Electoral Quotas: Should the UK learn from the rest of the world?

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Chris Game


UK Prime Minister Gordon Brown would surely love his political legacy to include a significant contribution to constitutional reform. Certainly he inherited, on succeeding Tony Blair in 2007, a substantial agenda of unfinished constitutional business: devolution, House of Lords reform, the electoral system, a bill of rights, a written constitution. Two years on, though, major progress on any of these ‘big’ topics seems most unlikely before a probable 2010 General Election. Which might mean a rather modest constitutional legacy, based mainly on bringing some prerogative powers under MPs’ scrutiny and control, and, in other comparatively minor ways, boosting the role of Parliament. One such low profile, though not unimportant, initiative is Brown’s revival of the Speaker’s Conference, a constitutional device that many supposed had become extinct with the creation in 2000 of the Electoral Commission.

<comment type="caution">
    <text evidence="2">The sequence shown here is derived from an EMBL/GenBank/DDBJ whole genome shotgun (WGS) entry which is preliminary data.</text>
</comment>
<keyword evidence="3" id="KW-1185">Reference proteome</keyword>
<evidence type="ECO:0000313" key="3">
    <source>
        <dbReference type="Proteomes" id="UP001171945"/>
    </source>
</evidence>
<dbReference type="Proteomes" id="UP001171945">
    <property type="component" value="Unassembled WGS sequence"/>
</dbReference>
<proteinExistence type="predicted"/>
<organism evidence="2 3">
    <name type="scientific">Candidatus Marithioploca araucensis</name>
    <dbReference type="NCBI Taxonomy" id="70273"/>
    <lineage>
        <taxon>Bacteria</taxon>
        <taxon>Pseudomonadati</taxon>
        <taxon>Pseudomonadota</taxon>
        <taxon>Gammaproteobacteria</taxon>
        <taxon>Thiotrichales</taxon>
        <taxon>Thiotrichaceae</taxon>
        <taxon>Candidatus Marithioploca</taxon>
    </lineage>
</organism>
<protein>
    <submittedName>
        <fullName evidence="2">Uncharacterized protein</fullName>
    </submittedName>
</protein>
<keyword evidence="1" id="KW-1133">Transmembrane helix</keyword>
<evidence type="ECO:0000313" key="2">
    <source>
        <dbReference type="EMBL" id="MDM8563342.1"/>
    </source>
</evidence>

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How to Cite
Game, C. (2009). Electoral Quotas: Should the UK learn from the rest of the world?. Commonwealth Journal of Local Governance, (3), 92-100. https://doi.org/10.5130/cjlg.v0i0.1107
Author Biography

Chris Game, Institute of Local Government Studies (INLOGOV)

Honorary Senior Lecturer Institute of Local Government Studies (INLOGOV) University of Birmingham, UK